- Proper treatment of kidney infections and sepsis that can occur from infection: A kidney infection is a serious illness that can progress to maternal sepsis (bloodstream infection), preterm labor, and premature delivery. Early, aggressive treatment is important in preventing complications. Hospitalization is indicated for mothers who are exhibiting signs of sepsis, who are vomiting and unable to stay hydrated, and who are having contractions. Treatment with oral cephalexin or IV cephalothin has a high success rate, and both are equally successful in preventing low birth weight and preterm deliveries. Antibiotic therapy should be started before obtaining the results of the urine culture and sensitivity tests. Several antibiotic treatments may be used, including IV cefazolin, IV gentamycin plus ampicillin, or intramuscular ceftriaxone. Treatment of a kidney infection should continue until the mother has no fever. Most mothers respond to hydration and prompt antibiotic treatment within 24 – 48 hours. The most common reason for initial treatment failure is resistance of the infecting organism to the antibiotic.
- Mothers with a short or incompetent cervix can be treated with a cerclage: A cerclage is a stitch or stitches used to reinforce the cervical muscle and prevent premature birth. The mother can receive a cerclage (or cerclages) between 14 and 24 weeks of pregnancy, and sometimes sooner. The stitches are removed between weeks 36 and 38 to avoid problems during labor and delivery.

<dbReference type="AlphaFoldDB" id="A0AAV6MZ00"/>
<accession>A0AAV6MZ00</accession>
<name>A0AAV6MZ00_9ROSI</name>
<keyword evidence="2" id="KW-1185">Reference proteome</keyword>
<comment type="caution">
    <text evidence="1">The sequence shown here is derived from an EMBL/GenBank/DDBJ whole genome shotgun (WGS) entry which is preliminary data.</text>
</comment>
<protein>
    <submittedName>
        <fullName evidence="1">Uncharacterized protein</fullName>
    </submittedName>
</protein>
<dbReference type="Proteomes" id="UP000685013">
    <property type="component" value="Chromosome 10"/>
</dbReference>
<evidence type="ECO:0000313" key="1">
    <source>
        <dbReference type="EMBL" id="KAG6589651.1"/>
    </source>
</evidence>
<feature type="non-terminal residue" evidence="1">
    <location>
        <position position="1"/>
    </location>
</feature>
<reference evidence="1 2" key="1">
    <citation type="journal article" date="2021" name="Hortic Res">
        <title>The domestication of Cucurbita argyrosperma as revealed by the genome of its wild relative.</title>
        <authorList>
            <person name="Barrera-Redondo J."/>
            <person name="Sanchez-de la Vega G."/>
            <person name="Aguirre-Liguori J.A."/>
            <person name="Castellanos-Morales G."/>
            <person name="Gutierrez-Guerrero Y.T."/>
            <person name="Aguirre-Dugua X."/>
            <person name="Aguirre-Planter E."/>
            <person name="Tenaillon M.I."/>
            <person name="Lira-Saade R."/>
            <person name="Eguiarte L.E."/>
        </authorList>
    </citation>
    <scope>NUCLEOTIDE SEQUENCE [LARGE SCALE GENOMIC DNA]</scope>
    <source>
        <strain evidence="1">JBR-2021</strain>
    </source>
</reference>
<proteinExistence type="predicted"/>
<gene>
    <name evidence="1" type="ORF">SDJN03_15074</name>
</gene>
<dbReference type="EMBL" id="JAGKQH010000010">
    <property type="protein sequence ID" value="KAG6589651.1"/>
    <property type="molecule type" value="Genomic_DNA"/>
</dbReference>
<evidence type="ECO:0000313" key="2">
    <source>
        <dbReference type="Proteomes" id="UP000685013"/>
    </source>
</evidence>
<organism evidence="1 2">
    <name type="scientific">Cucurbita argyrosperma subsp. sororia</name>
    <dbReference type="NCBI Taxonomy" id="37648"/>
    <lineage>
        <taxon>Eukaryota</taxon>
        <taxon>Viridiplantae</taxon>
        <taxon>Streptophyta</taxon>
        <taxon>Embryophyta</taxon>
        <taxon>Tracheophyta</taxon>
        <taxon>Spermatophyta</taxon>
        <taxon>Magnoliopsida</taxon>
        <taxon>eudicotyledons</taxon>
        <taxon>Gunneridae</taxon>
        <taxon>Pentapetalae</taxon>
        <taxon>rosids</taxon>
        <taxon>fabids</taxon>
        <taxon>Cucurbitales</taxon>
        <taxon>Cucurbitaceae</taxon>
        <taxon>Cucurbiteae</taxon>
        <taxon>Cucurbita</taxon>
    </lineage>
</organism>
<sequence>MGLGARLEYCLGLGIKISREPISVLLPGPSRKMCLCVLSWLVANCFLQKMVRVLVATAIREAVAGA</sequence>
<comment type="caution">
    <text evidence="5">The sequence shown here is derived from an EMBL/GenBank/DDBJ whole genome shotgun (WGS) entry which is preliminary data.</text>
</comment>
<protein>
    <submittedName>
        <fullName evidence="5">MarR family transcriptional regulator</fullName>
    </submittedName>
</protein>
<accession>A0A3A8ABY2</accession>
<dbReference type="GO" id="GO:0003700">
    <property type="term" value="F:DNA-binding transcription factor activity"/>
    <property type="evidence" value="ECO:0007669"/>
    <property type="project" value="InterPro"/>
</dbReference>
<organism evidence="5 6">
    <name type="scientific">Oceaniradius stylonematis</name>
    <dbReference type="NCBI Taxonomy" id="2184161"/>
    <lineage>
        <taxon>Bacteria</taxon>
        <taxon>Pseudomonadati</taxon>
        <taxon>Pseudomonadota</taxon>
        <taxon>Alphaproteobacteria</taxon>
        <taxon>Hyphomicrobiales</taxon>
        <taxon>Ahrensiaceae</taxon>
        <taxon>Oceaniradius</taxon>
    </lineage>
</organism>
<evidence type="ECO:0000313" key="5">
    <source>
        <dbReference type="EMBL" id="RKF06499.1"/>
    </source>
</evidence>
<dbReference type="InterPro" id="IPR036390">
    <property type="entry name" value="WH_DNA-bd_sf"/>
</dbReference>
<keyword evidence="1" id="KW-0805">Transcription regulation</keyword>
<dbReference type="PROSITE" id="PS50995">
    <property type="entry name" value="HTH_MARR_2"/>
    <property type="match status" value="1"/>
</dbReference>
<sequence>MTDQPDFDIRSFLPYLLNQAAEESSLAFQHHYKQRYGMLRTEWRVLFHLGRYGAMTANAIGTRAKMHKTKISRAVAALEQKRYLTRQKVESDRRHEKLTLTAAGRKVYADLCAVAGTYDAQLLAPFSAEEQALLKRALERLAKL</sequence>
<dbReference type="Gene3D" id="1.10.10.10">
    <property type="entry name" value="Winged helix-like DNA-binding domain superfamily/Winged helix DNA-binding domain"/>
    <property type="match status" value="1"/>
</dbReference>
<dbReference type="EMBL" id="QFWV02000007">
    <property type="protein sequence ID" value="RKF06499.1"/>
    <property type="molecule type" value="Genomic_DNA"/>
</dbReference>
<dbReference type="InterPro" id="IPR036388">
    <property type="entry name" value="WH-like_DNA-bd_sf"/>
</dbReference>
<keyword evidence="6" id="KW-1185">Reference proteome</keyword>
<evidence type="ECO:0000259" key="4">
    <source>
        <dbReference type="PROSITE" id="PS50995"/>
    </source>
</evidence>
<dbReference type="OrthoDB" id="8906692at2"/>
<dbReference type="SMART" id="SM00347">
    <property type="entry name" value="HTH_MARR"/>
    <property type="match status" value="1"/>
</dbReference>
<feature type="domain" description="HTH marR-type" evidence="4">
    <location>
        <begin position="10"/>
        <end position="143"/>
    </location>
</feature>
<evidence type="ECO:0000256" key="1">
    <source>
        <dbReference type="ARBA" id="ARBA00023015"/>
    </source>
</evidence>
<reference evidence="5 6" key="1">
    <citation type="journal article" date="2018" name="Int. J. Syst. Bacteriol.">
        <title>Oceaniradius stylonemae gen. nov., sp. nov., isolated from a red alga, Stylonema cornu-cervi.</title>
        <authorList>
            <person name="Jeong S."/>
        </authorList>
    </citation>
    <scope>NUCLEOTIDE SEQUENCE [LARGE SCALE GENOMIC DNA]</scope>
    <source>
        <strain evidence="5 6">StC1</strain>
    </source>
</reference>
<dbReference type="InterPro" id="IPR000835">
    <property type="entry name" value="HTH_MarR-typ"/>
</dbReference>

- Hormone therapy for women with a prior preterm birth or short cervix: Mothers who have previously given birth prematurely or who have a short cervix can benefit from progesterone (a hormone produced in the body that helps women become and remain pregnant). Progesterone keeps the uterus from contracting. Mothers can choose an all-natural progesterone or a synthetic form. Treatment is either injected into the muscle or given vaginally on a daily basis. Type of progesterone treatment is dependent upon the reason the mother is at risk of having a preterm delivery.
What Health Risks is Premature Birth Related To?
Premature babies are those born before 39 weeks. Due to underdeveloped organs and body systems, premature babies often have breathing problems, feeding difficulties, and other issues, and are susceptible to birth injuries such as the following:
- Intraventricular hemorrhages (IVH – brain bleeds)
- Hypoxic-ischemic encephalopathy (HIE)
- Periventricular leukomalacia (PVL)
- Cerebral palsy
- Intellectual disabilities
- Developmental delays
- Motor disorders
These birth injuries can cause lifelong problems for the child, which is why it is critical for physicians to take all measures necessary to prevent premature birth. Physicians should take thorough histories of expecting mothers, and they should be aware of any problems that cause premature birth as well as any risk factors mothers may have for preterm delivery.
What Are the Risk Factors for Premature Birth?